Faced with the prospect that there will be no more space to store tanks containing radioactive water leaking from the Fukushima Daiichi nuclear power plant, operator Tokyo Electric Power Co. Holdings and the Japanese government are considering diluting the water and dumping it into the ocean.
WWF, the world’s largest conservation group has announced an upgraded version 5.0 of the “Water Risk Filter”, a leading online tool developed with the German Development Finance Institution (DEG), which empowers users to explore, assess, value and respond to corporate water risks.
The Water Risk Filter uses 32 annually-updated, peer reviewed data layers along with a site-based operational risk questionnaire to enable users to understand and prioritize water risks and specific sites. Designed to be easy to use by non-water experts, it is the only water risk tool to assess both basin and operational risks. Drawing on site-specific water risk data, including over 10M km2 of high resolution data, the tool can also guide users towards contextually appropriate mitigation response actions.
Ariane Laporte-Bisquit, the Water Risk Filter Project Manager, demonstrated new functionalities, features and benefits of the upgraded version 5.0 to attendees of The Alliance for Water Stewardship’s (AWS) annual Global Water Stewardship Forum in Edinburgh, Scotland October 31.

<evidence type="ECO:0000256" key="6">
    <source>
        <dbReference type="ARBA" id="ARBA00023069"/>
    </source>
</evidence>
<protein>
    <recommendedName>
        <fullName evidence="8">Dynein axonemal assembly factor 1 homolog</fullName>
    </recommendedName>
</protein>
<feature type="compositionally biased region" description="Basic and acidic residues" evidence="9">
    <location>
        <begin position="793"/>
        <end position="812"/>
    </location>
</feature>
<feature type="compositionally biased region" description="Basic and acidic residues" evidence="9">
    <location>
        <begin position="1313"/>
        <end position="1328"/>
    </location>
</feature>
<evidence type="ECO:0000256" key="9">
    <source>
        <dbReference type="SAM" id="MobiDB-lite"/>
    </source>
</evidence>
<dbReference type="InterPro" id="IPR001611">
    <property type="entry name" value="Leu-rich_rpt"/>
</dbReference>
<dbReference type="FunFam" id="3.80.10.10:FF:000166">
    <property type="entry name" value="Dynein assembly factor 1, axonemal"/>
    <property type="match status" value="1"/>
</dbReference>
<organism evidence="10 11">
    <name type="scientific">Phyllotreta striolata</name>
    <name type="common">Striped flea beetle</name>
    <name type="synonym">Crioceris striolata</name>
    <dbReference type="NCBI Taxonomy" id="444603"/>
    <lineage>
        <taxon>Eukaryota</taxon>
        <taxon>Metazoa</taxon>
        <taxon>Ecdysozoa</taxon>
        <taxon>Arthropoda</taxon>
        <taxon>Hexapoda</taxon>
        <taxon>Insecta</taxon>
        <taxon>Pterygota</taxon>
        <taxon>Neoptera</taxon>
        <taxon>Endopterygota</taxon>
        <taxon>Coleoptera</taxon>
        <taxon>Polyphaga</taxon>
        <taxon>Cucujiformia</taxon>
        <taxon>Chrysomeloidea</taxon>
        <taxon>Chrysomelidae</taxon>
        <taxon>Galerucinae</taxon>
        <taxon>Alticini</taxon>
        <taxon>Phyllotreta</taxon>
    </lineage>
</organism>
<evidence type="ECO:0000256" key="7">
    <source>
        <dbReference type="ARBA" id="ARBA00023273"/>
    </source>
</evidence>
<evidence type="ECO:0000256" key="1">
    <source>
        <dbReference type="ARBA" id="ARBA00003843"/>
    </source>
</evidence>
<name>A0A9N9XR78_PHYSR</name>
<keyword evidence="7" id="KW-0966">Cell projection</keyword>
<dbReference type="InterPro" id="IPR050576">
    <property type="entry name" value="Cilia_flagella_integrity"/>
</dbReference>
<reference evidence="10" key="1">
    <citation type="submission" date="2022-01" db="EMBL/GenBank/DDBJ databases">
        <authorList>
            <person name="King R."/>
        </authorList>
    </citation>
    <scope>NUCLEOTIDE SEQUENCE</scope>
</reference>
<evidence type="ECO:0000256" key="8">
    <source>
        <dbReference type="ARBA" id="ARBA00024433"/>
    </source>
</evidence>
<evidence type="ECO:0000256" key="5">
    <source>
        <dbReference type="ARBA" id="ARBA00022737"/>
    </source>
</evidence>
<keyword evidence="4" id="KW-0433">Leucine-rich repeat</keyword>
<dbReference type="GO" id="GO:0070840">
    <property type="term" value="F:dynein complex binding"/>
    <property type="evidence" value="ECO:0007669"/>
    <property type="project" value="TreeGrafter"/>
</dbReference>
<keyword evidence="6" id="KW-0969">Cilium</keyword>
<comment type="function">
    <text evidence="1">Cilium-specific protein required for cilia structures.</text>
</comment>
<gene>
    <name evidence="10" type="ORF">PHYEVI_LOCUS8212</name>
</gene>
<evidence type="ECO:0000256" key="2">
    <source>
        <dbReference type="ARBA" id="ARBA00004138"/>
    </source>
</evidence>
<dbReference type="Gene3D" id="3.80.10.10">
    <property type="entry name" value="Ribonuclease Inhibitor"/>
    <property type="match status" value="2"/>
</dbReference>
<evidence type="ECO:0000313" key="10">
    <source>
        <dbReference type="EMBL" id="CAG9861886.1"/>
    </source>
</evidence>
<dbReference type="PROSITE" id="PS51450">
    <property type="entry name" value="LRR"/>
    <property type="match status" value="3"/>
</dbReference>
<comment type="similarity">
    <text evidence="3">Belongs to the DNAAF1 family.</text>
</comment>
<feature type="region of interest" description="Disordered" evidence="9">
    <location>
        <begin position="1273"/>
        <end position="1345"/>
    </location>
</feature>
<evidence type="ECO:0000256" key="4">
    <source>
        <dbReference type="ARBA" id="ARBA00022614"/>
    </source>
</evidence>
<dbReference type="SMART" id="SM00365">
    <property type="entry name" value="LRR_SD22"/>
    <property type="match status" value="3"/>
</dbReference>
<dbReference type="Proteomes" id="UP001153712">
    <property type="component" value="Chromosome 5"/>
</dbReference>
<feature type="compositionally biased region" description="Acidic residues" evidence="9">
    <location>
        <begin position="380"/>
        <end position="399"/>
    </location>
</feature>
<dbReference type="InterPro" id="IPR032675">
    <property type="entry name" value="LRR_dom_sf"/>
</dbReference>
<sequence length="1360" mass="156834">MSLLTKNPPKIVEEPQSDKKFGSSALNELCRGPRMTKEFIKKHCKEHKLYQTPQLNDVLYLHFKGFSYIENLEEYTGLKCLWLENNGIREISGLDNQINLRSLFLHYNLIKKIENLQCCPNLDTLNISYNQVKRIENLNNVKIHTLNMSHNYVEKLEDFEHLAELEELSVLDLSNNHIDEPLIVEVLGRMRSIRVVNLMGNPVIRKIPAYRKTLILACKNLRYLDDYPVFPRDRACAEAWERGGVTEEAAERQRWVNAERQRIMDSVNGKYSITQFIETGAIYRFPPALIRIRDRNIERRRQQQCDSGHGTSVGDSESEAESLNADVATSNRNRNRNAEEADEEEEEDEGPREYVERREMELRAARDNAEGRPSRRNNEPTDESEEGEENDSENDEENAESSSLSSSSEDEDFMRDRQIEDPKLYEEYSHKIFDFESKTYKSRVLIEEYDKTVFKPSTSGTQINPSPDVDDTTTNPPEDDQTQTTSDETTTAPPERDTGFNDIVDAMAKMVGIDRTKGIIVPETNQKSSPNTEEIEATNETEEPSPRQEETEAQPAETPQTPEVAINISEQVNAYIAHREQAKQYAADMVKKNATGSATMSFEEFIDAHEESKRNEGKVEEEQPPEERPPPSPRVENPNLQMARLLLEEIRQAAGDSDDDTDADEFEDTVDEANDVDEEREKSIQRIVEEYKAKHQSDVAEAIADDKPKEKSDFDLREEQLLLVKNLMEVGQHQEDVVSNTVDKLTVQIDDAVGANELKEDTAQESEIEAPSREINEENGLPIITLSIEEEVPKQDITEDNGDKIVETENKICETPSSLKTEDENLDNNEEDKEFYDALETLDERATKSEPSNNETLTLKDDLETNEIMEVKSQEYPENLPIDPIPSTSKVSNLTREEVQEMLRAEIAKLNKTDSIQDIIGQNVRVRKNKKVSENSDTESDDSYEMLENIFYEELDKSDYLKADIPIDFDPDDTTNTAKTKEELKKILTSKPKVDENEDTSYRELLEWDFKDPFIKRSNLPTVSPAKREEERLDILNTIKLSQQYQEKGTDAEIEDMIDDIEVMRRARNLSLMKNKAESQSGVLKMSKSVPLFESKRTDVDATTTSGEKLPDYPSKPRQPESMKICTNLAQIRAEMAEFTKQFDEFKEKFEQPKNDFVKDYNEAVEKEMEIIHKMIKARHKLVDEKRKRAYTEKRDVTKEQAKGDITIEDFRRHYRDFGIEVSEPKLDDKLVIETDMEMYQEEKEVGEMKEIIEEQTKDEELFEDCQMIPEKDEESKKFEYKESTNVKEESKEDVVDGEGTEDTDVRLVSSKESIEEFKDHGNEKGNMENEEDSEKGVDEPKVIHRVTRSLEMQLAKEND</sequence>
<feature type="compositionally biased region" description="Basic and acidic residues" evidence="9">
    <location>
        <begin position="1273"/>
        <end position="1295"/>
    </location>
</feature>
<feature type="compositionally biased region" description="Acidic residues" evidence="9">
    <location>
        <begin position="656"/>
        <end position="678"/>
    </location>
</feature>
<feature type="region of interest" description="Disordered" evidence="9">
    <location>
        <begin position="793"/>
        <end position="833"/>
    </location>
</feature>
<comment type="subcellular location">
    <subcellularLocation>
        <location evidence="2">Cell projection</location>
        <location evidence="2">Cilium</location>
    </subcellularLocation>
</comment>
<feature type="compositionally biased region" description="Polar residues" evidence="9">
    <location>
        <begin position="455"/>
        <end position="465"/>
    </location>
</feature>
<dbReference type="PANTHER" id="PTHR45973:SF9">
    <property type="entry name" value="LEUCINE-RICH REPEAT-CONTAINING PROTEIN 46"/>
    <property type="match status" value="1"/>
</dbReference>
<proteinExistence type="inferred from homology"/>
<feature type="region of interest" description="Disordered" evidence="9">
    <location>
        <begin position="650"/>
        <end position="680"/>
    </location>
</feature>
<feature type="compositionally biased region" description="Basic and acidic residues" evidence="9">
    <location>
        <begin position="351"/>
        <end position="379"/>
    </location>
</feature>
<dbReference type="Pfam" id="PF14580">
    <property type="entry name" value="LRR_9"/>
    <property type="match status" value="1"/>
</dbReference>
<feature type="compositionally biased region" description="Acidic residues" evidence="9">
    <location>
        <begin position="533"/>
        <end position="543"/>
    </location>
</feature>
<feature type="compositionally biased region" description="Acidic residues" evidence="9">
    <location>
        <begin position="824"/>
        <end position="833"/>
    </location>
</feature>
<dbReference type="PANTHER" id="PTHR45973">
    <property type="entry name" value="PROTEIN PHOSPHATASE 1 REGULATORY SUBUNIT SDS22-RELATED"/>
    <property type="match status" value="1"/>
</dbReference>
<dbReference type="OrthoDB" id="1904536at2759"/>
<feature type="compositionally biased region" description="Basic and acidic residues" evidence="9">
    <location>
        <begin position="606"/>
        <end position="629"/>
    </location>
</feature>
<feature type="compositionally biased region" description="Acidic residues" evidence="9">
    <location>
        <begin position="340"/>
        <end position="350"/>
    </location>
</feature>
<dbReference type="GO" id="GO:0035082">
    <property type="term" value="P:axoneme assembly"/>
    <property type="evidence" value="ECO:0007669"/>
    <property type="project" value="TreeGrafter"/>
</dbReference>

Laporte-Bisquit is responsible for overseeing the ongoing evolution and implementation of the Water Risk Filter strategy. She leads on the engagement with investor and corporate users of the tool in collaboration with the wider WWF network. She described key new features of the Water Risk Filter, including a new look and interface; upgraded data structure and indicators; new local high-resolution data as well as a new “response section” and a new valuation section which will go live soon. Users can now explore maps, country profiles, WWF stories, reports and more without needing to login and have improved assessment capacity – to get to know the water related risks their organization's assets are facing through customized assessment and analysis that can highlight hot spots.